The Influence of Media on Advertising Effectiveness
A Comparison of Internet, Posters and Radio
Herbjørn Nysveen and Einar Breivik
Norwegian School of Economics and Business Administration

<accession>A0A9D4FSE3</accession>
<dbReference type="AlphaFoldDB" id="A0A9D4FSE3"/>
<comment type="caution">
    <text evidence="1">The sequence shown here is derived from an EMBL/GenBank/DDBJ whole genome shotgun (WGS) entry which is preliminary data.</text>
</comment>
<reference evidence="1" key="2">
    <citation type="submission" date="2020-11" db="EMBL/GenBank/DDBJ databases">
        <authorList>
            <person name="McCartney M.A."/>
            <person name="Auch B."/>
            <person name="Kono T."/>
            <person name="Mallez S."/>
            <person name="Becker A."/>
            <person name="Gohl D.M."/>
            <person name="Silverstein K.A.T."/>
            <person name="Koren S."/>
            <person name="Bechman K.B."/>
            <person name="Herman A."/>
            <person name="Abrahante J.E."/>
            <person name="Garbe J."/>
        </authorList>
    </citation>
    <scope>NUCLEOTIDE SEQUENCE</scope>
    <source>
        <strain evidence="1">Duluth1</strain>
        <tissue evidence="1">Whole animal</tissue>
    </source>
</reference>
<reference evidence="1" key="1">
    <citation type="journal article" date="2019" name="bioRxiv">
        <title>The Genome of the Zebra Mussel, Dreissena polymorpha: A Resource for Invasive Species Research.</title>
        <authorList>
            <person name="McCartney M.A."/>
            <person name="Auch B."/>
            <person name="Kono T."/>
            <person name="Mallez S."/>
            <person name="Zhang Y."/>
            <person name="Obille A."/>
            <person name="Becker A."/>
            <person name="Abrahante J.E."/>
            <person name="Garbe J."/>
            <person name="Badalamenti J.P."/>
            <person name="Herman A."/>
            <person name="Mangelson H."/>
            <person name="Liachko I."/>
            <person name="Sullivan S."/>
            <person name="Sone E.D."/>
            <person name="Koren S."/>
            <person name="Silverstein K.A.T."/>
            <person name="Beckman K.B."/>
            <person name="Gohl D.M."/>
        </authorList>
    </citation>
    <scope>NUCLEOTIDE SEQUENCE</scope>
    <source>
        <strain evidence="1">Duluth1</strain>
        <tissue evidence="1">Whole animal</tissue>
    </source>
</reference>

Research on the comparative effects of different advertising media has to a large extent focused on the persuasive effectiveness of different media such as print, radio and television (Wright 1974; Liu & Stout 1987; Stafford & Day 1995; see also Taylor & Thompson 1982). Advertising effectiveness is typically measured as attitude towards the advertised product/service, attitude towards the advertisement, and intention to purchase the advertised product/service. Recently the development of the internet has resulted in an increased interest in the effects of media in advertising (Ducoffe 1996; Briggs & Hollis 1997; Singh & Dalal 1999; Dahlen & Bergendahl 2001; Dou et al. 2001; Chen et al. 2002; Cho 2003; Pashupati & Lee 2003). However, only a few studies include a comparison of the effectiveness of traditional media with internet and interactive media (Brackett & Carr 2001; Gallagher, Foster & Parsons 2001; Gallagher, Parsons & Foster 2001; Yoon & Kim 2001; Kaid 2002). Typically, these studies reveal marginal differences in advertising effectiveness across media. Previous studies comparing the effectiveness of advertisements presented in traditional media (i.e. print, radio) have also identified few and generally weak effects of the media on product attitudes (Wright 1974; Taylor & Thompson 1982; Liu & Stout 1987; Stafford & Day 1995). The lack of findings with respect to media effects is somewhat surprising given the importance most practitioners and laymen attach to the media.